Mr. Matthias Platzeck,
I am delighted to welcome the organizers and participants of the anniversary XXV Potsdam Meetings.
Your forum has become a respected dialogue platform for open and free discussions on the main bilateral and international issues. Of course, its success has been ensured, to a great extent, by active participation of prominent political and public figures, business leaders and experts in our countries.
The topic of our meeting today is "Partners in Difficult Times: Russia and Germany in the Post-Coronavirus Era". This is a very important subject. Although the pandemic is not over yet, there is no doubt that it has become a huge challenge to the entire humankind, and we will feel its negative consequences for the global economy and politics, let alone everyday lives of people, for a long time yet.
Regrettably, this shared trouble has not brought the international community together. We are also experiencing a difficult period in Russian-German relations. We have to say that Berlin has intensified its policy of system-wide containment of Russia. Top-level officials regularly present Russia as almost a threat to European security. Unsubstantiated and, increasingly often, absurd accusations are being made against Russia. The anti-Russia sentiments of some German media have risen to a fever pitch. This is eroding mutual confidence and the very foundation of our relationship.
I would like to assure you once again that Russia is not interested in confrontation. While taking necessary measures to protect our national interests, we also call for development of a positive Russian-German agenda on a wide range of issues. One of the most stable and pragmatic spheres is trade and investment cooperation. There is a positive outlook in such areas as energy, technology transfer, digitization and the localization of German producers in Russia.
It is notable that "captains" of the German business constantly reaffirm their commitment to continue mutually beneficial cooperation with their Russian partners. We will continue to support their activities, including within the framework of the Russian-German Economic Council, which was established in December of 2020 at the initiative of the Government of Russia and the German Committee on Eastern European Economic Relations.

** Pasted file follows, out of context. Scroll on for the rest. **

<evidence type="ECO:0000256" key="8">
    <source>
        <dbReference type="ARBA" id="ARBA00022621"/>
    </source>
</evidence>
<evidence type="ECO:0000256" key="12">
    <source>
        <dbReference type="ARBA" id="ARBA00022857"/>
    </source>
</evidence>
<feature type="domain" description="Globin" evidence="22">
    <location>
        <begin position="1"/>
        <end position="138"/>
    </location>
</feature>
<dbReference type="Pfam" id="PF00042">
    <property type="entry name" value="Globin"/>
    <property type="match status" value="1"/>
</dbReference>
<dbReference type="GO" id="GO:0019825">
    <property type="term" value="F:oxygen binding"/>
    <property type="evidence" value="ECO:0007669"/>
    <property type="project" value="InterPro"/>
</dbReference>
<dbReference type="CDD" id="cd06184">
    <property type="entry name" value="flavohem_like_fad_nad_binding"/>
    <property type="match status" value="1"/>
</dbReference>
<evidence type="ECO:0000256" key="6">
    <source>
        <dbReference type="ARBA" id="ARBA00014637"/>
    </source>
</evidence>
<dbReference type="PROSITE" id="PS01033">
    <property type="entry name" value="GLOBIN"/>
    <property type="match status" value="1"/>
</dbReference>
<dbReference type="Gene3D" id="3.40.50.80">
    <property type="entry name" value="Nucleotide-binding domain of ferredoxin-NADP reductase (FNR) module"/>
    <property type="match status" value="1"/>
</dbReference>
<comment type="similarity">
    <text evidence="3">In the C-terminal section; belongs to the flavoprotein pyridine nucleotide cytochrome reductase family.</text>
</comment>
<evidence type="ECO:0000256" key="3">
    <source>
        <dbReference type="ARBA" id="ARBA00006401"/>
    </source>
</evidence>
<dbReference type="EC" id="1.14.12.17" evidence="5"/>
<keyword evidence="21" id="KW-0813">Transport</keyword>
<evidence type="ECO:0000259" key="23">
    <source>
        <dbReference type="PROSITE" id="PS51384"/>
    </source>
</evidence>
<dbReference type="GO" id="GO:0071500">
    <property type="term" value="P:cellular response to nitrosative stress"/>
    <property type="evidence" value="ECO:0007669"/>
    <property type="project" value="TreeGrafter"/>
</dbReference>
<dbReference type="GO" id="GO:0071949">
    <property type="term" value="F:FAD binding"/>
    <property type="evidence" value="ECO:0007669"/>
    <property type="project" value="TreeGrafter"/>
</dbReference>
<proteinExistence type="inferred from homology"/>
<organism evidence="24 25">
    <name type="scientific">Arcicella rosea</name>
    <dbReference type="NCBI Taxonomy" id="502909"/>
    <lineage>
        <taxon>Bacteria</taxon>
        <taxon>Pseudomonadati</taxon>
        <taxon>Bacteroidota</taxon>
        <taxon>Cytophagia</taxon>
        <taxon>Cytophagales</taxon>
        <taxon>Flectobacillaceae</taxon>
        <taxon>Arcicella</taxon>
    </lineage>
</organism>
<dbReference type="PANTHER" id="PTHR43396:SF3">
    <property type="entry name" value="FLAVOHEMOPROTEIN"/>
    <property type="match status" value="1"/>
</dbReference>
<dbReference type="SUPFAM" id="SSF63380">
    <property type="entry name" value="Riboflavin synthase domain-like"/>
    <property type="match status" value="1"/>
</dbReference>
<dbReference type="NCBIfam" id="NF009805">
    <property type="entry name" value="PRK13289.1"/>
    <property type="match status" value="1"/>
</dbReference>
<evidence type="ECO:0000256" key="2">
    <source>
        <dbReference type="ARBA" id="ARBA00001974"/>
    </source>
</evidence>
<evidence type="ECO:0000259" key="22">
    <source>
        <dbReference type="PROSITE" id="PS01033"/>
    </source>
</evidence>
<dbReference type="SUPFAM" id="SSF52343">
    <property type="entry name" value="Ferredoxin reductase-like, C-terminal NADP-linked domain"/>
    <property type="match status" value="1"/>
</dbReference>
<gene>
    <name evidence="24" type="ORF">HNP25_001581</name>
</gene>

Russian-German cross-initiatives have demonstrated good results. The Russian-German Year of Scientific and Educational Partnerships 2018-2020 was a great success. Now, we are in the process of implementation of another joint initiative – the Year of Economy and Sustainable Development 2020‑2022.
We are ready to increase the scope of inter-regional and inter-municipal exchanges. Of course, we still need to combine our efforts against the coronavirus infection.
Moscow continues to consider Berlin an important international player and remains open to a dialogue, but the dialogue, which is honest and mutually respectful. We know that there are many people in Germany interested in promoting relations based on principles of equality and respect of each other’s interests. I am referring to well-known German politicians, parliamentarians and representatives of business and expert communities. Many of them also agree with us that the policy of sanctions has been a complete fiasco; more than that, it is inflicting serious damage on its own creators. I hope that common sense will prevail and the forces that place national interests above ideological schemes and bloc discipline in the spirit of the Cold War will win.
There are some really large-scale goals focusing on overcoming the economic recession and achieving post-COVID revival moving to the forefront today. I am confident that a successful solution to these problems will be found by combining opportunities of various integration projects that are implemented on our shared continent, Eurasia. This is the ultimate goal of the President Vladimir Putin’s initiative to form a Greater Eurasian Partnership based on the principles of international law and transparency and open to all countries in Europe and Asia without exception. The work is underway in this direction, primarily by aligning development plans of the Eurasian Economic Union and the China’s Belt and Road Initiative. Ties in the EAEU-SCO-ASEAN triangle are developing and growing increasingly detailed. I think that our German colleagues as well as other EU members will only benefit from joining the current projects. We can start by establishing sustainable ties between the Eurasian Economic Commission and the European Commission.
Today, existing mechanisms of the Russian-German society-to-society dialogue play an important role in preserving positive and unifying principles of the bilateral affairs. After all, they have been originally created as “all-weather” arrangements independent of changes in the political situation. They include, among others, such a prestigious platform as the Potsdam Meetings.
I am confident that this time as always your meeting will be constructive, contribute to greater mutual understanding, and make it possible to identify new points of contact.
I wish you fruitful discussions and all the best.